Saint-Saëns had a difficult time with his opera based on the story of Samson and Delilah, from the book of Judges. He originally planned it as an oratorio and set to work in the late 1860s, but he was soon convinced to recast it an opera. When parts of the opera were performed, however, they provoked strong criticism. Worse, the Paris Opera refused to perform an opera based on a Biblical subject.

Samson et Dalila might have gone unperformed, but Saint-Saëns’ good friend Franz Liszt saw the score, admired it, and arranged a production in Weimar. That performance on December 2, 1877 (in German) was a huge success, but the Paris Opera remained adamant in its objections and refused to stage the opera until 1890. By the time of his death in 1921, however, Saint-Saëns had the satisfaction of knowing that the Paris Opera had performed Samson et Dalila more than 500 times.

One of the most famous parts of the three-act opera is the Bacchanale, which is heard in its final scene. After being seduced by Dalila, Samson has been blinded, his hair shorn, and he has been shackled and forced to turn a mill-wheel as he laments his failure to protect his people. The Philistines celebrate their triumph over Samson with a wild dance. A bacchanale is not a musical form but rather an event; it has been described as a wild drinking party—the term comes from Bacchus, the Roman god of wine.

Saint-Saëns had traveled extensively through northern Africa and the Middle East, and he adapted the idiom of the music of that region for his Bacchanale, with its evocative oboe solo at the opening and the wild energy of its dances. The Bacchanale is infectious music, built on a series of crisp tunes, all projected in an energetic 2/4 meter. This music marks the final moments of the Philistines’ triumph: Samson will shortly summon his strength and bring the temple tumbling down upon them all.

Born 1908, Cambridge, MA
Died 1975, Westbury, CT

Sleigh Ride

Leroy Anderson is best remembered for his lighter music intended for pops concerts, pieces like The Syncopated Clock, Fiddle-Faddle, The Typewriter, Blue Tango, and Plink, Plank, Plunk! His Sleigh Ride has become an inescapable part of the way we observe Christmas, and its infectious rhythms and pleasing tunes can be heard in every shopping mall in this country during the holiday season.

The story behind this famous music is an interesting one. During World War II, Anderson served as a translator for the army in Iceland. There was a housing shortage after the war as veterans returned from overseas, and Anderson, his wife, and their infant daughter had to move into a cottage in Woodbury, Connecticut, that was owned by his mother-in-law. It was in that cottage, during a heat wave in July 1948, that Anderson composed Sleigh Ride, perhaps in part as a way of escaping the heat. The composer noted that the entire piece is based on the steady rhythm of sleigh bells, and over that rhythm he offers a couple of perky, happy tunes that seem perennially to catch some of the fun of the Christmas season. Anderson composed Sleigh Ride purely as an orchestral piece, but two years later Mitchell Parish added words, and the music is sometimes heard in that version.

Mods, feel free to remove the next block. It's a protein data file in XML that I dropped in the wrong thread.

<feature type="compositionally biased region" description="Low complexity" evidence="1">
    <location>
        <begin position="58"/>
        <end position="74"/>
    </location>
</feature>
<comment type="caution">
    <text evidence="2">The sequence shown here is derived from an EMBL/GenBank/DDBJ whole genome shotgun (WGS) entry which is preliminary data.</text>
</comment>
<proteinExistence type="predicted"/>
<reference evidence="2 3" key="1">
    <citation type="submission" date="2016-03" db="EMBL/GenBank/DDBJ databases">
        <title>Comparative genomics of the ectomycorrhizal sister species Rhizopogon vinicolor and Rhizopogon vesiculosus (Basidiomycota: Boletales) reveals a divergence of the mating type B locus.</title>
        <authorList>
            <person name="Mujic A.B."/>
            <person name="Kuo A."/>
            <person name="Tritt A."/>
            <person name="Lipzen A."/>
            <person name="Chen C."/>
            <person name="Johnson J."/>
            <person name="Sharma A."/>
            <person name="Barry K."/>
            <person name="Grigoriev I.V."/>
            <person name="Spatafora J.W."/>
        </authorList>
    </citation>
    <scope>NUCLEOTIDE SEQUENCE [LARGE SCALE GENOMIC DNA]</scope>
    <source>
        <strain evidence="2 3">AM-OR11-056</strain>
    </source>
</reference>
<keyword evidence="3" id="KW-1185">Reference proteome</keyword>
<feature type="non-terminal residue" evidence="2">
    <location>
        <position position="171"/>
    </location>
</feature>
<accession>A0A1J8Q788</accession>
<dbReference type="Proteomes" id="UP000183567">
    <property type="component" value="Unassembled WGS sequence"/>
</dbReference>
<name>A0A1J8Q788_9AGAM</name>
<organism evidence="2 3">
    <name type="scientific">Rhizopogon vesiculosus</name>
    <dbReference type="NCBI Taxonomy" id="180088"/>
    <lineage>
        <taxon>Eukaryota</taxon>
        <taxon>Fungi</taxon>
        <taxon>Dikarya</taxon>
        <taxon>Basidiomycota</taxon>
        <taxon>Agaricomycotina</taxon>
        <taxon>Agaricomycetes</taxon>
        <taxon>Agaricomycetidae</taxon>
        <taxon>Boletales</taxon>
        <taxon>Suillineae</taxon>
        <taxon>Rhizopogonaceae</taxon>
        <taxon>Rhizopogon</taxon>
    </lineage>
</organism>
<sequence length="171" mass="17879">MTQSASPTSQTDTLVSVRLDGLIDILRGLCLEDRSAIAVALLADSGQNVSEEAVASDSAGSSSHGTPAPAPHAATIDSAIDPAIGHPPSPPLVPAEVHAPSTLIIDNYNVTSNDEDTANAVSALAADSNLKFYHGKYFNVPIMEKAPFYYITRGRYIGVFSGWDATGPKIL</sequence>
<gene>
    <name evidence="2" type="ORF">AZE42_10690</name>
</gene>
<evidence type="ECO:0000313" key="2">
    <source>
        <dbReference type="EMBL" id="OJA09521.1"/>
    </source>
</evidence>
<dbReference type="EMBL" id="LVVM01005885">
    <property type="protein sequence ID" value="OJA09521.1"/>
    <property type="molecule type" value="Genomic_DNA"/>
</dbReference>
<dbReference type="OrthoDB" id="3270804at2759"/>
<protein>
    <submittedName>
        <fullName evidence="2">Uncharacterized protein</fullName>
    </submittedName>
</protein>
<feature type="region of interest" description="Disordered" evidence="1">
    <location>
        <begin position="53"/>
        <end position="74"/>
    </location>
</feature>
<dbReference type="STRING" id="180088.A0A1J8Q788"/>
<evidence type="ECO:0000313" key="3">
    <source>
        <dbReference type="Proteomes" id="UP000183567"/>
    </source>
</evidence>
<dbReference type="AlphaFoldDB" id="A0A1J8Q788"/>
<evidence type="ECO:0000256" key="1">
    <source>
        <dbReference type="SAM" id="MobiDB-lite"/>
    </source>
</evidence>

―Program note by Eric Bromberger

Born 1854, Seville
Died 1923, Madrid

La Boda De Luis Alonso

By the age of 12, Gerónimo Giménez was already playing in the first violin section of the Teatro Principal orchestra in his native Cadiz. A genuine prodigy, he became the director of an opera company five years later. In 1874, he enrolled at the Paris Conservatory, where he studied violin and composition. He traveled to Italy after graduation but soon returned to Spain, where he settled in Madrid. In 1885 he became director of the Teatro Apolo de Madrid and later the Teatro de la Zarzuela.

Giménez’s music has been cited as an influence on such Spanish notables as Joaquin Turina and Manuel de Falla. La Boda de Luis Alonso is a short-form zarzuela, a characteristic Spanish popular entertainment style of work that often includes singers and dancers. The title translates to “The Marriage of Luis Alonso.” The intermezzo from the piece demonstrates the ebullient energy of the Spanish showpiece tradition; there’s no question of where this music originated.

—Program notes by R. M. Teplitz